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Czech Court Rules Hacking Suspect Can Be Extradited To U.S. Or Russia

PRAGUE -- A court in the Czech Republic has ruled that a Russian computer-hacking suspect at the center of a tug-of-war between the United States and Russia can be extradited to either country.

The Prague Municipal Court issued the decision at a hearing on May 30 in the case of Yevgeny Nikulin, whom the United States accuses of hacking computers and stealing information from major Internet companies, including LinkedIn and Dropbox.

Russia is also seeking the extradition of Nikulin, 29, who was arrested by the Czech authorities in October 2016 based on an Interpol warrant requested by the U.S. government.

The ruling is subject to appeal and the final decision will be in the hands of the Czech justice minister, who can approve extradition to one country and block the other.

The hearing was held at Pankrac prison in the Czech capital, a rare step that underscored the sensitivity of the case.

Journalists were not allowed to bring cameras, mobile phones, and laptops to the hearing. Relatives of Nikulin attended but did not speak to reporters.

Czech authorities arrested the Russian in Prague on October 5, in cooperation with the FBI, after Interpol issued an international warrant.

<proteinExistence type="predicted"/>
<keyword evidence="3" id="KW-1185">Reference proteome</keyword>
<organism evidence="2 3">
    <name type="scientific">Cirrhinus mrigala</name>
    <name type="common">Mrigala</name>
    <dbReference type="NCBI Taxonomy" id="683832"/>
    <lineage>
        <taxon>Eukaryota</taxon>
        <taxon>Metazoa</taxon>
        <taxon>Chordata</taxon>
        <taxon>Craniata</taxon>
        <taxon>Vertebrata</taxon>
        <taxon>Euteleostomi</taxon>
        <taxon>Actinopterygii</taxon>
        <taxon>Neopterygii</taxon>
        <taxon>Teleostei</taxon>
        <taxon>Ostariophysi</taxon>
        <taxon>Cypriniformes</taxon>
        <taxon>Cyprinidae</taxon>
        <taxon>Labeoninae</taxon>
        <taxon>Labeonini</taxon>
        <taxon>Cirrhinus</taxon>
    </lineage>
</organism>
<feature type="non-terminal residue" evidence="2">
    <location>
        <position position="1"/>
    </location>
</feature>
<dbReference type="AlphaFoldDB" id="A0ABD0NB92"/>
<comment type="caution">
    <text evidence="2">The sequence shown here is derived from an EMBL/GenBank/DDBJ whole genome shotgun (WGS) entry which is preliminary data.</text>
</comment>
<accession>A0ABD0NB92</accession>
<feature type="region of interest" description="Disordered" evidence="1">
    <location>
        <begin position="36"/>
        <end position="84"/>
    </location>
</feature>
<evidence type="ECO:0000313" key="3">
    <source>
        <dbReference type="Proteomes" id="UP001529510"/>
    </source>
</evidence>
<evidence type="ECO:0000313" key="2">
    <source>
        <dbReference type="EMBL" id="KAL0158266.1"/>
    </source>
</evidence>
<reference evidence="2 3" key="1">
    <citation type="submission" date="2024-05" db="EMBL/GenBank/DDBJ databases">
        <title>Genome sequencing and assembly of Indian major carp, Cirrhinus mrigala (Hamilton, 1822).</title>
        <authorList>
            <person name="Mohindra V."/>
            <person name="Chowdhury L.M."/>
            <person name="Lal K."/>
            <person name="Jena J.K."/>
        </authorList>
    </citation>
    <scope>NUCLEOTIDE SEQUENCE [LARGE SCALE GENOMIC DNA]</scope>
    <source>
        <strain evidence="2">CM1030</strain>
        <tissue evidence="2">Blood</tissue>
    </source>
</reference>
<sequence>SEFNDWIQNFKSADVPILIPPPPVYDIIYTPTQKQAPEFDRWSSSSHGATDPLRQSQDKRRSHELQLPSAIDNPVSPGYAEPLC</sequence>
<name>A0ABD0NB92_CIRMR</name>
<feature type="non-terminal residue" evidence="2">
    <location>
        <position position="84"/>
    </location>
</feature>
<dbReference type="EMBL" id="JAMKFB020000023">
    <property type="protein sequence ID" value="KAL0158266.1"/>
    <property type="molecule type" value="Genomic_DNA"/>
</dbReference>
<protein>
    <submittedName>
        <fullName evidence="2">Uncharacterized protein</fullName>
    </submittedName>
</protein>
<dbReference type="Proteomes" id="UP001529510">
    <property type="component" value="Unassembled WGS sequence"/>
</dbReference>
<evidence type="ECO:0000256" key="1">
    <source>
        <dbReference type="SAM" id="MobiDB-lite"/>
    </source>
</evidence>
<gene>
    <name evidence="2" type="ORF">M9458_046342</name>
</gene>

The hearing was originally scheduled for May 11 but was postponed after Nikulin's lawyer Martin Sadilek said that he had not received some of the case documents.

Russia wants Nikulin extradited on a separate charge of Internet theft dating back to 2009.

Russian officials had previously said they were working to prevent his extradition to the United States.

A lawyer for Nikulin has claimed FBI agents tried to get him to confess to hacking the U.S. Democratic Party before the November 2016 presidential vote in which Republican candidate Donald Trump defeated Democrat Hillary Clinton.

Nikulin's fate is being decided at a time when investigations into alleged meddling in the election by Russian President Vladimir Putin's government, which U.S. intelligence officials say sought to sway the vote in Trump's favor, remain in the spotlight.

With reporting by and AP